Video streaming is a trend that’s changed more than just the entertainment industry. By 2021, the video streaming industry is expected to grow to $70.05 billion, an incredible amount of growth considering it was worth $30.39 billion in just 2016.
As a new generation of consumers vastly changes the way television shows, movies, and videos are consumed, many businesses are asking themselves what this means in terms of marketing and what they can learn from its success.
To better understand why streaming is on top, where the streaming industry is headed, and what marketers need to watch out for, here’s everything you need to know.
The way people buy has changed—but that doesn’t just cover conventional purchases like a cup of coffee or a t-shirt. The way people consume information, including entertainment, has changed. The millennial generation has made massive shifts into the digital world, with everything becoming available when they want it and how they want it. It’s the reason many industries have had to adapt in order to survive. To say the entertainment industry is the only one experiencing such a shift would be a vast understatement.
Consider music streaming sites such as Apple Music or Spotify: For a monthly fee, consumers can have access to virtually any song or album they want without commercial interruptions and at a minimal cost. It’s this shift in technology that’s led to the demise of thousands of music stores that charge more for one CD than streaming sites do for a month of unlimited service. It’s the same reason taxis have been replaced by Ubers and Airbnbs have replaced hotels—it’s convenience that’s personal, uninterrupted, and controllable. These are the same features that have pushed video streaming providers such as Hulu, Netflix, and Sling TV to the top. People want to consume entertainment, but they want to do so on their own terms.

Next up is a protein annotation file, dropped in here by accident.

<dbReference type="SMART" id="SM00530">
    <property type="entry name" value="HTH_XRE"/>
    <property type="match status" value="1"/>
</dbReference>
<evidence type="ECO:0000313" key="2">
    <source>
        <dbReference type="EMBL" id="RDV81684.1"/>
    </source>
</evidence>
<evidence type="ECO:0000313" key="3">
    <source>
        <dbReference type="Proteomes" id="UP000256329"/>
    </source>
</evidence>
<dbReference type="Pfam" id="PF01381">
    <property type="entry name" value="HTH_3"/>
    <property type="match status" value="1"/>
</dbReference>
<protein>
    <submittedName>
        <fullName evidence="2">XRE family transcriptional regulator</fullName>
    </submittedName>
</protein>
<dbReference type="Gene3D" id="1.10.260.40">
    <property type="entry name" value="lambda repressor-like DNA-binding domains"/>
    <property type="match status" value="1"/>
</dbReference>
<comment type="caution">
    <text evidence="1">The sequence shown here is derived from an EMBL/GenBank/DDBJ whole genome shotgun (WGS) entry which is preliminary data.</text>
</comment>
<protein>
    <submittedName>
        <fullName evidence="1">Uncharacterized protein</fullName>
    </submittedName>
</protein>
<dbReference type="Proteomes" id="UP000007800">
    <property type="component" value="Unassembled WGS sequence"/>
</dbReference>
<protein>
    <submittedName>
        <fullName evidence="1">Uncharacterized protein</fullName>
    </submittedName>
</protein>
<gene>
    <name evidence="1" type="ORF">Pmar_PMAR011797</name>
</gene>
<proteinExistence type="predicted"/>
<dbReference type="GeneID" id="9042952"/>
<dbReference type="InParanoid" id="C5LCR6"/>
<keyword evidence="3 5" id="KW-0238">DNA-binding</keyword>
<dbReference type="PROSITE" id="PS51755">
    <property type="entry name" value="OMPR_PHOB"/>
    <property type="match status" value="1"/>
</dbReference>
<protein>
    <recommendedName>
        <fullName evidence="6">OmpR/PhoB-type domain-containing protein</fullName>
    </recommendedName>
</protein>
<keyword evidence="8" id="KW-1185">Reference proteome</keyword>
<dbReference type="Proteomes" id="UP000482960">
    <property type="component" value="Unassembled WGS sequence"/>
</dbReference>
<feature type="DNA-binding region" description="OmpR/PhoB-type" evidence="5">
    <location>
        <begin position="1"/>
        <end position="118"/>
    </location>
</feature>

Today’s consumers expect far more out of their purchasing experiences than ever before. The most commonly sought-out feature for products is personalization. People don’t want to seek out information, they want it delivered right to them in a personalized way.
No one wants to have the exact same experience as everyone else; they want it to be tailored just for them and their unique interests. Consider Netflix, for instance. When you create an account, you’re given the option to have different users—one for each member of the family or friend group. When you log in, the Netflix algorithm monitors what you’re watching and is eventually able to make smart predictions and recommendations about other shows or movies you might like. Consumers love that they have the option to scroll through recommendations based on their previous watching behaviours, and more often than not, it helps them make a better decision regarding what to watch next.
If there’s one thing marketers know for sure, it’s that millennials hate being advertised to. So much so that some will even avoid using social media sites that they feel share too many ads.
While a marketer may see their social ad as a potentially helpful service, a millennial will see it as an overly intrusive experience. This means the way in which marketers communicate with these audiences has to change. It’s this exact finding that makes video streaming sites so popular—most of them don’t show advertisements.
A Hulu customer can sit down and enjoy hours upon hours of streaming without seeing a single commercial. In fact, it’s the one little feature that likely encouraged them to sign up for the service in the first place. This new generation doesn’t like conventional advertising methods, and so streaming services are the ultimate ad-blocker when it comes to entertainment.